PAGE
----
• Handel’s collection of orchestral movements often called 3 suites.
  • Premiered July 17, 1717, when King George I requested a concert on the river Thames.
  • 50 musicians performed on a barge near the royal barge, where the King and close friends could listen.
  • The instruments required for a complete performance are a flute, two oboes, one bassoon, two horns, two trumpets, strings, and continuo.
fireworks music
Fireworks Music
  • Considered a wind band suite, created by Handel in 1749 under contract with King George II.
listeners guide
Listeners Guide


  • “An extended musical setting of a sacred text made up of dramatic, narrative and contemplative elements.”


  • The Messiah, is an oratorio written in Dublin, Ireland, in 1742

No. 1 Overture

  • 0:00 Introduction: Overture, (Instrumental) In quadruple simple meter the first violins begin along with cello and bass.
  • 0:15 second violins enter along with the clarinets.
  • 1:00 the clarinets enters in minor mode, suggestive of the dark and foreboding times during Christ’s life and death.
  • 1:25 violins along with the clarinets play harmoniously together, in minor mode.
  • 2:03 First violins begin in major mode, playing in vivace style, (lively and fast) cellos and bass joining shortly after, all strings playing in harmony.
  • 4:06 Strings start with full orchestra following in minor mode playing a sadder sounding coda (ending).
  • 4:29Ends

No. 2 Comfort ye my people

  • 0:00 Recitative, strings begin in compound division, playing tremolo.
  • 0:17 Soloist part/ cadenza with underscoring music played by the strings. Intermittently playing tremolo. Notice how the violins in this part are playing sets of three notes or triads. The soloist has a wide range with the contour or shape of the solo or candeza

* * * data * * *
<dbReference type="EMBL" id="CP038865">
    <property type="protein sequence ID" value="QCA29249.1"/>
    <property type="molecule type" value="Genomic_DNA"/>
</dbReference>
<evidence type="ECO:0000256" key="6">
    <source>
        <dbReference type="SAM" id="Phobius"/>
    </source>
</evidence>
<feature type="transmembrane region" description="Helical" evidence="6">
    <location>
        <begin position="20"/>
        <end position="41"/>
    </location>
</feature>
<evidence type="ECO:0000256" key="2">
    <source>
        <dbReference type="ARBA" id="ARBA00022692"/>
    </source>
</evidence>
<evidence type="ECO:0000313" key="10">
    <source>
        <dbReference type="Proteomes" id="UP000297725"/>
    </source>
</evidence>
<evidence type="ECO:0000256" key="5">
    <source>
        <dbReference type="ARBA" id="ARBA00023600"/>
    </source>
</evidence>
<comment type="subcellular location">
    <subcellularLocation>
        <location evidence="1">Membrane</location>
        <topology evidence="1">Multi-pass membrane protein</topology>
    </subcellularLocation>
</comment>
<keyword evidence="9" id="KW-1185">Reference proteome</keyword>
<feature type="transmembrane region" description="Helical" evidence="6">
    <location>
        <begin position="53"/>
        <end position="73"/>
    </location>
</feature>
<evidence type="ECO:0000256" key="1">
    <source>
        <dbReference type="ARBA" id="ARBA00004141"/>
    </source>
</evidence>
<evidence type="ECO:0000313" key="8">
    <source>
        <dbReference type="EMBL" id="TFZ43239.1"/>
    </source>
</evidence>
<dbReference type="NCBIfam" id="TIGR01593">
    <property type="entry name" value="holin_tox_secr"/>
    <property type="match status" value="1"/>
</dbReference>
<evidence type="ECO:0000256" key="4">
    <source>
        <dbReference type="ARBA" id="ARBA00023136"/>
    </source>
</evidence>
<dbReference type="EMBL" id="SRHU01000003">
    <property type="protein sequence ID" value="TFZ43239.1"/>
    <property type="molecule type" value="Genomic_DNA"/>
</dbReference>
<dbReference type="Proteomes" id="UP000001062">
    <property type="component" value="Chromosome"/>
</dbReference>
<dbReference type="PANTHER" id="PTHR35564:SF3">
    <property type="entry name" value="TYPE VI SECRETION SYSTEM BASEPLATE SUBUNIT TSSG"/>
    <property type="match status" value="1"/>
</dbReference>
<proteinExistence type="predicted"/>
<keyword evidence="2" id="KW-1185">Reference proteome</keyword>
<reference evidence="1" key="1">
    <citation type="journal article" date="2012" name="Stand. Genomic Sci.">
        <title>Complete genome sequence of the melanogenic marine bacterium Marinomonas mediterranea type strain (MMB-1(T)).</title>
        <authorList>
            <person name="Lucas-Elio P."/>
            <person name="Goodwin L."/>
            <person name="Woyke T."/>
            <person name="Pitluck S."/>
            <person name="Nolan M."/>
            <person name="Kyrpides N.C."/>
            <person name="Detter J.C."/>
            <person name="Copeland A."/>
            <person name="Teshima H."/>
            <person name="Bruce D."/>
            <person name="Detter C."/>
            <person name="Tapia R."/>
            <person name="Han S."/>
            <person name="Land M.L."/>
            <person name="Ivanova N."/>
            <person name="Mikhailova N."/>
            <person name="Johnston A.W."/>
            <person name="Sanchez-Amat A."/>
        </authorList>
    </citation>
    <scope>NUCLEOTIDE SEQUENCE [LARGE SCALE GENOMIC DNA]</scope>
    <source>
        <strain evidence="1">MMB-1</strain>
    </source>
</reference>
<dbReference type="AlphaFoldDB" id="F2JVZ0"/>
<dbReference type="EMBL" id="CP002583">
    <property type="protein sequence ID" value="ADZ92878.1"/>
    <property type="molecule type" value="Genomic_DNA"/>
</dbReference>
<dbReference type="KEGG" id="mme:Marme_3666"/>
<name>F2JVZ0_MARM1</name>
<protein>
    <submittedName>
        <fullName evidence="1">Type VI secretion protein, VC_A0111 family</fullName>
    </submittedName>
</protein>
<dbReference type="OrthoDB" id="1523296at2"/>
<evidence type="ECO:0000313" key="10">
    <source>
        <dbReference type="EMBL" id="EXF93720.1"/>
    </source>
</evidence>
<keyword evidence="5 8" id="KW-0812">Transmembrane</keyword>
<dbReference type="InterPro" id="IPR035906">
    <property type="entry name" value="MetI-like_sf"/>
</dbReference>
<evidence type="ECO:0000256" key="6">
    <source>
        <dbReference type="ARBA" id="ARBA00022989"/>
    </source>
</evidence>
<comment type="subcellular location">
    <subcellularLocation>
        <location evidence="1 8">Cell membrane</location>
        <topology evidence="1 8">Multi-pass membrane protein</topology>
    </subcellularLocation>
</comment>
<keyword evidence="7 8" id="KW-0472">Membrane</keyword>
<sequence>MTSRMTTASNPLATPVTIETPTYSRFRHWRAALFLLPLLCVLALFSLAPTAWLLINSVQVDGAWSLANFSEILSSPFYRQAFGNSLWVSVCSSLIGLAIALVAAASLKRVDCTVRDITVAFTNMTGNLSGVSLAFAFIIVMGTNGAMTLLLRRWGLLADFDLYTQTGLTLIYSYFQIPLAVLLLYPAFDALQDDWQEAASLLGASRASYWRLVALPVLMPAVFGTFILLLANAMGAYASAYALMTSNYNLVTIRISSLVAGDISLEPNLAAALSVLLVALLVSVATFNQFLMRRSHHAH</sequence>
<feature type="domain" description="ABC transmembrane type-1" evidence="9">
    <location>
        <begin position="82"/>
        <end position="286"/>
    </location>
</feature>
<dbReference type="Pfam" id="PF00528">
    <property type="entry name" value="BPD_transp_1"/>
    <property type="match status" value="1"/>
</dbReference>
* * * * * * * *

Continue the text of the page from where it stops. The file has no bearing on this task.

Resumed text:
• 3:00 underscoring music is played in chords with short pauses. Soloist sings with a wide conjunctive range.
  • 3:30 Ends

No. 3 Every Valley Shall be Exalted

  • 0:00 Air, Cadenza (soloist) underlying music played by strings. Played in quadruple meter.
  • 0:48 notice here the soloist uses vibrato in his voice, the pitch raising and lowering rapidly. Notice he is also singing in major mode and on many notes he holds the note for a few beats singing with vibrato.
  • 1:08 “Every mountain and hill may glow” This portion on “every mountain” he sings higher then drops a full octave to “may glow” he has a wide range, with portions of this solo being sung in a disjunctive manner but we also notice that portions are conjunctive as well. high, low, high, low
  • 3:53 Ends, the coda or last twenty seconds are played by the orchestra alone.

No. 4 And The Glory of The Lord

  • 0:00 Chorus Introduction played by the orchestra, with the choir entering shortly after. This portion has men singing first then women echoing. Notice how it sounds like a rondo. And the order of how they enter is that of a fugue.
  • 0:15 Choir sings a cappella, singing in a disjunctive manner and with a wide range.
  • 0:48 Orchestra joins with the choir with consonance. Notice how the orchestra and choir take turns choir sings then orchestra plays then choir then all together.
  • 3:19 End, song ends with two defining chords called a cadence. Choir sings these two last chords alone holding the chords for 2-3 seconds each.